Going Out On Your Terms

I spend most of my time thinking about how to prepare people to reinvent themselves every few years. Conventional wisdom is that market change is accelerating, that disruption is everywhere, that jobs are fleeting and that to get ahead, you have to change rapidly. Forget working for the same company for your entire career. Heck, forget about having one career. Embrace change, because it’s coming whether you like it or not.

Saturday was different. I attended Joe Melbourne’s retirement party. Joe has lead CFE Credit Union for 20 years. He has been with them for 23 years. His board wanted to extend his contract another five years. Joe’s response was that nobody wanted to be dealing with him when he’s 81. If that’s not a textbook example of going out on your own terms, I don’t know what is. Joe has been a great friend and supporter of UCF and the college. So a number of people from UCF were in attendance, including Dr. Hitt –another guy who is going to get to leave on his terms one day.

With two leaders of such unusual longevity in the same room, I couldn’t help but speculate about whether they shared some traits that account for their amazing runs leading their organization’s. Both of them have overseen enormous growth, and let’s be honest, they don’t keep you if you’re not winning. Both of them are very genuine and are loved by their employees. Heck, both of them have been around so long that they have essentially hired everyone in their organizations, and people tend to be the most loyal to the person who hired them. But I think a key to both their longevity may be their emphasis on partnership.

There is a view that as CEO tenure lengthens, internal harmony improves because everyone learns to better coordinate with each other, build trust and align. Yet over time this familiarity tends to make the CEO more insular, more risk-averse and more likely to favor the status quo. They become less attuned to external market changes and performance declines. But an emphasis on partnership might mitigate the tendency to be insular. It requires you to be out and about and in tune with your partner’s needs. Joe’s heavy involvement with UCF might help explain why a leader in his 70s made it a strategic priority to understand and meet the needs of his youngest customers. Or maybe the causality works the other way around. Either way, I think the partnership link mattered to Joe’s success in much the same way it does for Dr. Hitt.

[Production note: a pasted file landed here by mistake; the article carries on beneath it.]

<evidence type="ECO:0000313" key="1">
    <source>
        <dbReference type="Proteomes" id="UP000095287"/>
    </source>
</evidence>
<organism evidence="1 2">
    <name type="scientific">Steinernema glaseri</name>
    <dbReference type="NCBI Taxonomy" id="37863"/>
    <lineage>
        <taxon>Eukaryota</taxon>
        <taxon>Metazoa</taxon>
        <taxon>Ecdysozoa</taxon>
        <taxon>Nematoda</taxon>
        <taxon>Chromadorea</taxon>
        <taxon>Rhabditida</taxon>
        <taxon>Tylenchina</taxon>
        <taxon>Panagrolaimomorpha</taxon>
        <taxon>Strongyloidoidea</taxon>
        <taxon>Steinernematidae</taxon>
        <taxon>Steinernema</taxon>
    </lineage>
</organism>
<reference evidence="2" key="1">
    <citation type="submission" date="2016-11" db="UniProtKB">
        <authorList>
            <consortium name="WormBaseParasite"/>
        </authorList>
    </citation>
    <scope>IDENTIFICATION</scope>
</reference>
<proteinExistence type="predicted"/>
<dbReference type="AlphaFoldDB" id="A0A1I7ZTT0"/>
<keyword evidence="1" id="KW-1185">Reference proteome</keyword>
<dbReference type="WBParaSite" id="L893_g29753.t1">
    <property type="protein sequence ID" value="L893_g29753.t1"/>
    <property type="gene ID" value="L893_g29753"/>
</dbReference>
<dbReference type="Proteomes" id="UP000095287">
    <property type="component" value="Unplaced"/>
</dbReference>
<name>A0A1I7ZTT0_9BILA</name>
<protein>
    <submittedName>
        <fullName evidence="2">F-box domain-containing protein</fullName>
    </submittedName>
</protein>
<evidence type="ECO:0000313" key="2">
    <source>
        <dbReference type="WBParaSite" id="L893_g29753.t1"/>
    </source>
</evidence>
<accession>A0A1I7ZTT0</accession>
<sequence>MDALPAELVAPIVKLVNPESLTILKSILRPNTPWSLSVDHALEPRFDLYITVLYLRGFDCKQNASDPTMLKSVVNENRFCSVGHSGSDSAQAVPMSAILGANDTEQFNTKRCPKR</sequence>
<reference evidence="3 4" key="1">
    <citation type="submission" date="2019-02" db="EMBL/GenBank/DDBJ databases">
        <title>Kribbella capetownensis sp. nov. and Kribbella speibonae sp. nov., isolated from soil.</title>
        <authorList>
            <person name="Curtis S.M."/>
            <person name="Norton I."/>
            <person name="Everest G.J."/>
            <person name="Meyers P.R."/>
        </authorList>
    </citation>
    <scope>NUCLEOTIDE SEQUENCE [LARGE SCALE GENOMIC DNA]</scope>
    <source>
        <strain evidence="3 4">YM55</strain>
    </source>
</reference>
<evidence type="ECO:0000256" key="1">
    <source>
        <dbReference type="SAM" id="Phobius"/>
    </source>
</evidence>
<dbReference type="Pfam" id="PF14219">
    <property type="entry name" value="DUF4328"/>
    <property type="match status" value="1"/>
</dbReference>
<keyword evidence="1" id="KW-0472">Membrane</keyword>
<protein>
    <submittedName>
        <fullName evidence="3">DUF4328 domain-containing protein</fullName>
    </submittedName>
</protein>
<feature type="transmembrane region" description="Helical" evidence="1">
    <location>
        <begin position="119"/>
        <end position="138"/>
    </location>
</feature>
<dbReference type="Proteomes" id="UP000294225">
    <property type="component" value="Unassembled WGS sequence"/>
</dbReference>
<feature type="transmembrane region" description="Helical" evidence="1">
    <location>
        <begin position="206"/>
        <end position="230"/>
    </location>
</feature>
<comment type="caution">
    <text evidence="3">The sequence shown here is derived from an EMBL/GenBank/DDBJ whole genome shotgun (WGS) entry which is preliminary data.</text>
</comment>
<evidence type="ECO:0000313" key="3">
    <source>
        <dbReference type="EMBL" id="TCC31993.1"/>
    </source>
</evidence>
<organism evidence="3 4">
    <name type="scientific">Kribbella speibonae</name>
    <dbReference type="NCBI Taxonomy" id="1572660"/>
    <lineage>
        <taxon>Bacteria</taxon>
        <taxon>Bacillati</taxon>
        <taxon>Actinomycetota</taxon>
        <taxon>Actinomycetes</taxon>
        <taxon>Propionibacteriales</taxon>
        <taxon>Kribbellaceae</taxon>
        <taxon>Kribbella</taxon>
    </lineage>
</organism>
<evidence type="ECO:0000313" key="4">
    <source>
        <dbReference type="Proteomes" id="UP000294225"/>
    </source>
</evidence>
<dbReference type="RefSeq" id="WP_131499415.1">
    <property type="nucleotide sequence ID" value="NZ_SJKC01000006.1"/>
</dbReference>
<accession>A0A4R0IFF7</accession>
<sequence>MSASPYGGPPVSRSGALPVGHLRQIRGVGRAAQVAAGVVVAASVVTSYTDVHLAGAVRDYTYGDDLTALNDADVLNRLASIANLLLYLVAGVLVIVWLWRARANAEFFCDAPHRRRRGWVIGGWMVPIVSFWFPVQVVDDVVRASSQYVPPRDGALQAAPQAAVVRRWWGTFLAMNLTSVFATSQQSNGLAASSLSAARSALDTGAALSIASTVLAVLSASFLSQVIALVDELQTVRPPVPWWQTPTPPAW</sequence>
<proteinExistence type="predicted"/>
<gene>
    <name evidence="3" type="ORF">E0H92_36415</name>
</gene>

Maybe my theory is driven by my hope that Joe benefitted from our partnership as much as we did. He has been a great friend. Joe, when that New York weather gets old, come visit us in the college and share your insights into how we can all go out on our own terms. Or better yet, maybe we could do a Dean’s Speaker Series together on the subject down at the Citrus Club. That would be great fun and give you the opportunity to tell me my theory is a bunch of crap. We both know you can’t pass that opportunity up…lol.